The higher up the college hierarchy you are, the less likely you are to teach. But is this desirable? Alan Rogers thinks not
George Bernard Shaw penned some good lines in his time, but arguably none has had as much impact as that famous put-down from Man and Superman, written in 1903: "He who can, does. He who cannot, teaches."
A great line: snappy, sour and quotable. Alas, it is also right - not so much about teaching per se, but certainly about its perceived status in further education.
The sure way not to be successful in FE is to do little other than teach. True, a good teacher can and should take pride in doing the job well. After all, there's not much else on offer. But if you want high status, a salary to match and whatever perks are up for grabs, then you don't teach. As Shaw wrote, you "do".
Over the past few years, FE has been colonised by "doers". Management and administration posts have expanded, with those in the adminisphere - the higher, non-teaching tiers - drawing salaries sometimes far in excess of those on the ground floor.
Enjoying the view from the summit is the principal, the supreme "doer". The principal seldom teaches. A look-in on one of the higher courses now and again perhaps, but not much more.
Or so the evidence suggests. From 50 questionnaires sent to 50 randomly-selected FE colleges, 30 were returned by officials from the lecturers' union NATFHE with details of the teaching commitments of the principal of the college in question. The results are interesting.
Only four out of 30 principals had taught in his or her present college at any time. Several had not taught at all for between 10 and 20 years. And in only one of the colleges did the principal take a class regularly.
So, while it would be unwise to draw any conclusive lessons from such a small sample, it seems that principals mostly don't teach.
Even less of a surprise is how NATFHE officials feel about this: "The principal keeps everything at arm's length (he is a chief executive after all)"; "does consultancy work for a private company, but never impacts into college provision"; "I've worked in FE for 25 years and had six principals, none of whom ever taught. Ditto al the vice-principals and most department heads."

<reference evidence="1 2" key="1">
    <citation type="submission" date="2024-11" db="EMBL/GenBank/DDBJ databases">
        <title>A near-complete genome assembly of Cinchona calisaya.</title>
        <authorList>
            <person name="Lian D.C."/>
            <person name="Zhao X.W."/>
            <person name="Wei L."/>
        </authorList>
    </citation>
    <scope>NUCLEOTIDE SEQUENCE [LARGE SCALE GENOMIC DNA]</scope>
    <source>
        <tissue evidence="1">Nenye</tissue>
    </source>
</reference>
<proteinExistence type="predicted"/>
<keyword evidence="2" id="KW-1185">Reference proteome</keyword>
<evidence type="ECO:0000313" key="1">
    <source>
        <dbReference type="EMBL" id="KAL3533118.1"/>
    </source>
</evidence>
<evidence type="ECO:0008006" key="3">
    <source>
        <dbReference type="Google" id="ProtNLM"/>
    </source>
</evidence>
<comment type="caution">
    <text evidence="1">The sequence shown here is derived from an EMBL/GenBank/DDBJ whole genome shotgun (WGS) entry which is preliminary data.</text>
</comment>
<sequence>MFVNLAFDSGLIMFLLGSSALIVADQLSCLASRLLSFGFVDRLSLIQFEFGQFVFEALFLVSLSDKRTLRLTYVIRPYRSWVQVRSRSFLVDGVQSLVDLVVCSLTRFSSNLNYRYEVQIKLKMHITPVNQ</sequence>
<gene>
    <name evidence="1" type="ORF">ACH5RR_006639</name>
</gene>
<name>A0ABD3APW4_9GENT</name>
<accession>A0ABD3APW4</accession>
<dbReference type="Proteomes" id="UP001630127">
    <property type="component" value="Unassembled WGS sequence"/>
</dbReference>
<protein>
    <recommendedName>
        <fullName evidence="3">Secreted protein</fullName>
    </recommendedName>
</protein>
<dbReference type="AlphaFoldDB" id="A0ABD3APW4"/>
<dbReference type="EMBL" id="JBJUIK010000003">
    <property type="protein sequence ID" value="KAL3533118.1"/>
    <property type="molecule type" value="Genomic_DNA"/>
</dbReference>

Only one of the respondents takes a slightly more forgiving view, pointing out that even if a teaching principal will most likely be the better for it, "I doubt that many would view it as a cost-effective way of using hisher time."
Which is precisely the point made by Janice Shiner, principal of Leicester College. Asked why she doesn't routinely teach, Mrs Shiner answers, as do most other principals, it is impossible.
"I run a large, complex and diverse organisation with 26,000 students. My job is to create an environment in which effective teaching takes place. Teaching is not my role and, given my salary, would be too expensive. I sometimes give guest lectures on management and teacher-training courses, but otherwise I simply don't have time."
If time is the enemy for all of us, it seems to be more so for principals. At Newcastle College, Jacquie Fisher is frustrated at being in thrall to the clock. "As principal of a college with an annual budget of pound;40 million, I just can't find time for teaching, much as I'd love to. In fact, if you find a principal who teaches regularly, I'd like to know about it."
Cue Dr David Collins. Currently acting principal at Bolton College, Dr Collins not only teaches himself but also requires the eight members of his senior management team to do the same.
Nor is Dr Collins afraid to step into the front line. Last year, his GNVQ business studies class was observed as part of the official college inspection. While he believes that the teaching option should be left to each individual principal, he is equally convinced of the benefits of being in the classroom.
"Not only do staff appreciate your involvement, it also keeps you grounded and brings insights that help you to do your job as a principal," he said.
He might also have added that it helps to plug the gap that exists between the "doers" and the drudges, a gap that has bedevilled British industry for generations and now does the same in further education.
Which is not to deny that principals work hard. But as long as they keep away from the classroom, it will by implication be seen as a less important activity.